WASHINGTON — The U.S. undersecretary of defense for acquisition and sustainment offered sympathy Wednesday for a defense-industrial base hit with inflation. Speaking at the Defense News Conference, Bill LaPlante also provided examples of the Pentagon’s creative efforts to arm Ukraine ― from a ship-killing missile to a missile launcher dubbed Vampire.

Here are three takeaways from LaPLante’s appearance:

1. The Pentagon is mulling inflation adjustments for defense contracts.

Acknowledging the defense industry is suffering from the the economic fallout from the COVID-19 pandemic ― inflation, supply chain snags and labor shortages ― LaPlante said his team is working on new guidance for contracting officers to adjust otherwise firm fixed-price contracts.

He said his team is examining how to broaden what an economic price adjustment clause can be used for and can it justify the changes under extraordinary circumstances. They’re also exploring what novel legislative approaches can be used.

“I’m worried about the small supplier who signed the firm fixed-price contract. It’s got 50 employees, and all of a sudden it was dealing with 11% inflation. How do we deal with that company? We don’t want those companies go out of business,” LaPlante said. “That’s what we’re working on right now.”

In anticipation the Pentagon will seek funding from Congress, it’s asking industry for data about companies that are potentially going under or not bidding on contracts due to the effects of inflation.

“We want to keep our industrial base whole. We want to keep them solvent. We need them. We need the industrial base.” LaPlante said. “That’s what we’re after.”

2. Ukrainians who sank a Russian naval vessel received U.S. help.

Ukrainian forces that sunk a Russian warship with Harpoon anti-ship missiles in June received training sponsored by the U.S. and allies, LaPlante said.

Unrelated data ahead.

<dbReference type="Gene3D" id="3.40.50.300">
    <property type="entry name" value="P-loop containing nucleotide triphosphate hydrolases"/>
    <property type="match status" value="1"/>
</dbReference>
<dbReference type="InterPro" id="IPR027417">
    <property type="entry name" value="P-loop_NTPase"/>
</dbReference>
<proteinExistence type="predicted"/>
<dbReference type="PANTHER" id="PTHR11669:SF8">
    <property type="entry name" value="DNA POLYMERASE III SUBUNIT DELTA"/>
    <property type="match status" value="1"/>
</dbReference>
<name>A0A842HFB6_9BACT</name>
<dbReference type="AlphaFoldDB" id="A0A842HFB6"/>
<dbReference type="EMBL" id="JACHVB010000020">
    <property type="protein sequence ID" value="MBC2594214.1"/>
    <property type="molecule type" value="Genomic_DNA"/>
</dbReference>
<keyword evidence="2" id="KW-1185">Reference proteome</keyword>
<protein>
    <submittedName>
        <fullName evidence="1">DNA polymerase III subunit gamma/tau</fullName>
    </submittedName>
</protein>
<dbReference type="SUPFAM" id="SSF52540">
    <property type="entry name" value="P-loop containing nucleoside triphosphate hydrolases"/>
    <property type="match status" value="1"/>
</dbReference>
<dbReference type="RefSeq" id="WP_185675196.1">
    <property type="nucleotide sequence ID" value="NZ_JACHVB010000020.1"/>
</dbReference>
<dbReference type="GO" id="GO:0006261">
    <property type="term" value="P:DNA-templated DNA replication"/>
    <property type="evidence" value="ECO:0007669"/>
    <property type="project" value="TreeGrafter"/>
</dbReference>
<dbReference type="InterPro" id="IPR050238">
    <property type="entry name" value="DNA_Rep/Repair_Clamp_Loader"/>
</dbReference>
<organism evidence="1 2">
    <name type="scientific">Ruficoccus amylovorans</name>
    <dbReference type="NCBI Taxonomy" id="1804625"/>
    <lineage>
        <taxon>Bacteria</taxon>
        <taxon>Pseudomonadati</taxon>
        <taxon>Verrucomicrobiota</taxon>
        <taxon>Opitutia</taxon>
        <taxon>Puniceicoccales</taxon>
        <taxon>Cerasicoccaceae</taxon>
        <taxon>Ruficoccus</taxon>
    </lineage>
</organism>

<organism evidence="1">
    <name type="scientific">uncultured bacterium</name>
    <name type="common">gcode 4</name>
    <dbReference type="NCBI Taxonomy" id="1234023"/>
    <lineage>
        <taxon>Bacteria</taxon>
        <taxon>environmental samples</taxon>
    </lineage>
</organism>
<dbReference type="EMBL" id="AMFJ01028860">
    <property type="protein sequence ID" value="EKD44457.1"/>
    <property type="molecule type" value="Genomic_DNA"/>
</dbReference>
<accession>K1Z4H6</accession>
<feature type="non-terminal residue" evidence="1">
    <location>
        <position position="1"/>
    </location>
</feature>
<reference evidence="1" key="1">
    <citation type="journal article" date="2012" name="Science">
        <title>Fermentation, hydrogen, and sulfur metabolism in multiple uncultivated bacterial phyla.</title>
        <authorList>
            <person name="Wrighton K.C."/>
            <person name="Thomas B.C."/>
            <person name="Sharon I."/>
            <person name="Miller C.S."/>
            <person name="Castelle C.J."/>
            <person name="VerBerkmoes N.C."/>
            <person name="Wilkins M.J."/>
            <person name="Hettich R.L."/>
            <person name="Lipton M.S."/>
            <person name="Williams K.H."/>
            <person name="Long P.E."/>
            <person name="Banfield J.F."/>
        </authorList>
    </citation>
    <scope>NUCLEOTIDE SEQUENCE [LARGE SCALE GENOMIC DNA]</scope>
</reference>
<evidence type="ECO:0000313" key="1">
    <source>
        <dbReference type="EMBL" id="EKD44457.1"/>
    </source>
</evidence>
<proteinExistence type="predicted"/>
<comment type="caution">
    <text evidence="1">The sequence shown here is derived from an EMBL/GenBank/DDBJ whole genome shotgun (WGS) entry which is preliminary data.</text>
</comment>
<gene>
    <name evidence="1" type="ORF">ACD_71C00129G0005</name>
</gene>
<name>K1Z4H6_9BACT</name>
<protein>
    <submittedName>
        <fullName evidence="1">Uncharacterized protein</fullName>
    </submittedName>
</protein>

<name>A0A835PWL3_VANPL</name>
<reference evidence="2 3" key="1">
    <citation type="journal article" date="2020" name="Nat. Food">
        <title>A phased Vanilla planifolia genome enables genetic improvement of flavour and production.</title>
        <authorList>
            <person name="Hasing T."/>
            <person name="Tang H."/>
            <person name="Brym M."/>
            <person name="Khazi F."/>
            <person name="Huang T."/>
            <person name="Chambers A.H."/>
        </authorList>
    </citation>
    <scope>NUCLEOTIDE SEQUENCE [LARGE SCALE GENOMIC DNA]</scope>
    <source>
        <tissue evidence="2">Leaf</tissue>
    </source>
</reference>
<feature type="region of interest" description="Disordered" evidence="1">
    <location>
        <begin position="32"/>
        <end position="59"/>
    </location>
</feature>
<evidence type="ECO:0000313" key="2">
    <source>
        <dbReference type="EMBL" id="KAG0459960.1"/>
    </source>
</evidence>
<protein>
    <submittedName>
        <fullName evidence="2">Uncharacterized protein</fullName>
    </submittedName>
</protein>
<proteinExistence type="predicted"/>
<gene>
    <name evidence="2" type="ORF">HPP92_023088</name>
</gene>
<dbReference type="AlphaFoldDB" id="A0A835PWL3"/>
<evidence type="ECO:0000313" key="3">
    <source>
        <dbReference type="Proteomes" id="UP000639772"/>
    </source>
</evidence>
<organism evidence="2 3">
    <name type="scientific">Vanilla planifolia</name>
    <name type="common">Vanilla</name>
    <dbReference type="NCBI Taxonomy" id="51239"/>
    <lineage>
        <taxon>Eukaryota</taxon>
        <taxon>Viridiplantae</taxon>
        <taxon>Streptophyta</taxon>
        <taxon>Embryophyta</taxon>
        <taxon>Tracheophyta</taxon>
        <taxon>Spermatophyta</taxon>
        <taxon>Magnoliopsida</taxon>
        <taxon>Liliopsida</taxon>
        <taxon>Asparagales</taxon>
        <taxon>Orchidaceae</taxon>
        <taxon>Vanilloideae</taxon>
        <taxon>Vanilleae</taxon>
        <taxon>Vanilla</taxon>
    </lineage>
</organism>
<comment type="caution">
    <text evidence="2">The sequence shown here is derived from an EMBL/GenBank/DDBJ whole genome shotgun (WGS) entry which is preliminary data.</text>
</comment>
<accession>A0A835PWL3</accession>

He offered that and other revelations about the strike to illustrate the creative ways the U.S. is arming Ukraine against Russia’s invasion.

The Boeing-made, ship-based weapons were given to Ukraine by a U.S. ally LaPlante did not identify. The ship-based missile launchers were removed from the ally’s ship and modified to fire from a flatbed truck, which served as the weapon’s “power source.”

“Brought the Ukrainians to train on it over Memorial Day weekend in our country, and in the next week or two Russian ships were sunk,” he said.

Ukraine said in June that its forces had struck a Russian naval tugboat with two Harpoon missiles in the Black Sea, the first time it claimed to have hit a Russian vessel with Western-supplied anti-ship weapons.

The Pentagon announced Harpoon coastal defense systems were part of a $1 billion aid package for Ukraine announced June 15 under the Ukraine Security Assistance Initiative.

3. The Vampire system that the U.S. is supplying Ukraine is one of many.

The L3Harris Vampire system, a light vehicle-borne missile launcher, is just one of “probably about 15 other” capabilities the U.S. is acquiring through a novel contracting vehicle issued in April.

The Pentagon posted a broad request for information from industry on the federal contracting website sam.gov., as part of a stepped-up dialogue between the Pentagon and industry. It asked for capabilities that would be available within 30, 60 and 90 days.

On Wednesday, LaPlante said the effort yielded “1,300 responses ― and it was from everybody.”

From there, U.S. European Command, working with Ukraine, vetted the proposals for contracting under the Ukraine Security Assistance Initiative.

Joe Gould was the senior Pentagon reporter for Defense News, covering the intersection of national security policy, politics and the defense industry. He had previously served as Congress reporter.

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